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William Shakespeare : Sonnet 29

When, in disgrace with fortune and men's eyes,
I all alone beweep my outcast state,
And trouble deaf heaven with my bootless1 cries,
And look upon myself, and curse my fate,
Wishing me like to one more rich in hope,
Featured2 like him, like him with friends possest,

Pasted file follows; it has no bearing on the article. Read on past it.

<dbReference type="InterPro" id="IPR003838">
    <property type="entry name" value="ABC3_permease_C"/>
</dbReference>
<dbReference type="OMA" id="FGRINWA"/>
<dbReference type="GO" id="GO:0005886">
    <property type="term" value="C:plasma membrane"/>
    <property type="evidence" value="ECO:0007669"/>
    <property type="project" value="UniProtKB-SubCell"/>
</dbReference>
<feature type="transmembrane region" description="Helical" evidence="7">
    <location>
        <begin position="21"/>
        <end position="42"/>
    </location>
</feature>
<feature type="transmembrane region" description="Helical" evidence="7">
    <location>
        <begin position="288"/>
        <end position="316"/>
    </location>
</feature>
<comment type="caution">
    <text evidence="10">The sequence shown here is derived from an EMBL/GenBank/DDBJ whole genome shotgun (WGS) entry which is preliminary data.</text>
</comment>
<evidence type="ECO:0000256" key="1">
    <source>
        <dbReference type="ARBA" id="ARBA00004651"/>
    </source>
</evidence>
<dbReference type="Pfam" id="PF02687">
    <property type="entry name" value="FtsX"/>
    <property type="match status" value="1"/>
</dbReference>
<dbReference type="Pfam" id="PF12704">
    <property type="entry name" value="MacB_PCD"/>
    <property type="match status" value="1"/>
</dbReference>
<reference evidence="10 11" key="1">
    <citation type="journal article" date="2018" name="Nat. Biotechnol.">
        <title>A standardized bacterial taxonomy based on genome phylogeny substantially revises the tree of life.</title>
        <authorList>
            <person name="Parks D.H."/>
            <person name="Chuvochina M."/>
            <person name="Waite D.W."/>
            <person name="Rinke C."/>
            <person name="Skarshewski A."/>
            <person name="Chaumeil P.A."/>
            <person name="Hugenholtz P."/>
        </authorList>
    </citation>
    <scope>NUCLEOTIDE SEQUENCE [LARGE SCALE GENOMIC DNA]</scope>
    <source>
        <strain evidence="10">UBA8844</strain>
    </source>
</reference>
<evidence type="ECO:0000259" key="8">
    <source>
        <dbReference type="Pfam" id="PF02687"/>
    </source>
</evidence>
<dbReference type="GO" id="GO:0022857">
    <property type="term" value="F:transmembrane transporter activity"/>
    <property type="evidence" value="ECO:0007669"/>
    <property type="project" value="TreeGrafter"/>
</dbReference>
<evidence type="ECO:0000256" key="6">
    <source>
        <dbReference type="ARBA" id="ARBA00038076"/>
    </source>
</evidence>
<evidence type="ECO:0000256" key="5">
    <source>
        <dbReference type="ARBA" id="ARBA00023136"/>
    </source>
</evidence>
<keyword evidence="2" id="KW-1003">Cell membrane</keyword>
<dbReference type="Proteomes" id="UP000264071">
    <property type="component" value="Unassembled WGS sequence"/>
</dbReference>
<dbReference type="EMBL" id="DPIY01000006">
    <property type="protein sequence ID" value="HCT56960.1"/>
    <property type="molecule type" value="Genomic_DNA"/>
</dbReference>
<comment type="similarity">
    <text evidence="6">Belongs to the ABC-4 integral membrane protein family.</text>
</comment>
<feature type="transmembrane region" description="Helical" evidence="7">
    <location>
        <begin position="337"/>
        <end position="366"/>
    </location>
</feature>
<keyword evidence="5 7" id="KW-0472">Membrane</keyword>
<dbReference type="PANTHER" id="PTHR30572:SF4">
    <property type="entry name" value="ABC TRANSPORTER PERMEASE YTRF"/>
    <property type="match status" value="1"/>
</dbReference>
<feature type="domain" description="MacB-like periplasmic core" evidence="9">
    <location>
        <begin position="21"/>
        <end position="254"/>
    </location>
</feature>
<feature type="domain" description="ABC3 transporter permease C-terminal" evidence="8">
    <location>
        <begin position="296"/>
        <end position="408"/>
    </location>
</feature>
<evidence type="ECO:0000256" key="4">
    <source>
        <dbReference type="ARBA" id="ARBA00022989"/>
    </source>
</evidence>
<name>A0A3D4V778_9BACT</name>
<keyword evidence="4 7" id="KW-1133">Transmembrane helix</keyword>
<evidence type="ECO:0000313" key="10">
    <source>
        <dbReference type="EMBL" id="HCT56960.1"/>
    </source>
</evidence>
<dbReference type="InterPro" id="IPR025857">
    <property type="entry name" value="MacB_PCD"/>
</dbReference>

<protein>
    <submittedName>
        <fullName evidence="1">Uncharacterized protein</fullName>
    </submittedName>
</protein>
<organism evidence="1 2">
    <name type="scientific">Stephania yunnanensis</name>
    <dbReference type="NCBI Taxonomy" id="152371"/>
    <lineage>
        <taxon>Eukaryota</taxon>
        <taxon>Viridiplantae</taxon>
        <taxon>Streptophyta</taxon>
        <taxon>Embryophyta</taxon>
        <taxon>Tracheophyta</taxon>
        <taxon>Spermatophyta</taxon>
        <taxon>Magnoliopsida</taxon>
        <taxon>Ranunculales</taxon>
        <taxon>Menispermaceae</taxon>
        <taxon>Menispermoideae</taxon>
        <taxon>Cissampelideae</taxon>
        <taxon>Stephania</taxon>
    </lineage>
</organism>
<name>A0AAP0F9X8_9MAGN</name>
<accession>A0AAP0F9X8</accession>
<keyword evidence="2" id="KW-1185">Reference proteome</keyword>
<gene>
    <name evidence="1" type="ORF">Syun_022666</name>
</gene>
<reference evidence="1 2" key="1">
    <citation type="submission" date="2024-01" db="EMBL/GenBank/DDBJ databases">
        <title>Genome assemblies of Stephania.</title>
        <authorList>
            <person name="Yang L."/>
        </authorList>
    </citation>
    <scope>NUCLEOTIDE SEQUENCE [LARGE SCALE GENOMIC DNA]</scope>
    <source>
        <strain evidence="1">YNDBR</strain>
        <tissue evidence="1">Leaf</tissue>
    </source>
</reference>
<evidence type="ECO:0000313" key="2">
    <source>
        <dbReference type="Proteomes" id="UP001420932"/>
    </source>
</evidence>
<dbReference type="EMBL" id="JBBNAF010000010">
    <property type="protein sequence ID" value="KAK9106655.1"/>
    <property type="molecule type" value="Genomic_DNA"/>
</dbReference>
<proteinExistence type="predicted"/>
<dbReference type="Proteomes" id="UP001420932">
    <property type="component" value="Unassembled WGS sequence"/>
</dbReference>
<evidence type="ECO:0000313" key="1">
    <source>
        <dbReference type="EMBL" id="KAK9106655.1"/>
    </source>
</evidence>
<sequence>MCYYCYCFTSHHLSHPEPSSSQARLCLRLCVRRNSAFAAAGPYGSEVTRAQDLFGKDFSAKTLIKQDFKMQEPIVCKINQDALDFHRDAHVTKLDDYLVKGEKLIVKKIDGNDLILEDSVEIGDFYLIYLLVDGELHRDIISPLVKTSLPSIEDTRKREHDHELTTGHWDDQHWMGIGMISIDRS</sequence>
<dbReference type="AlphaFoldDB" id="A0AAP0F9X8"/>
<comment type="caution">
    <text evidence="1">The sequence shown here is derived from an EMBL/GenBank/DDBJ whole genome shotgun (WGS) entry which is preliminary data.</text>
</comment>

Desiring this man's art3, and that man's scope4,
With what I most enjoy contented least;
Yet in these thoughts myself almost despising,
Haply I think on thee,  and then my state,
Like to the lark at break of day arising
From sullen earth, sings hymns at heaven's gate;
	For thy sweet love remember'd such wealth brings,
	That then I scorn to change my state with kings.

William Shakespeare (1564-1616)	P. 1609

 
FOOTNOTES
1 in vain; 2 as handsome as; 3 ability; 4 range (of ability)
 

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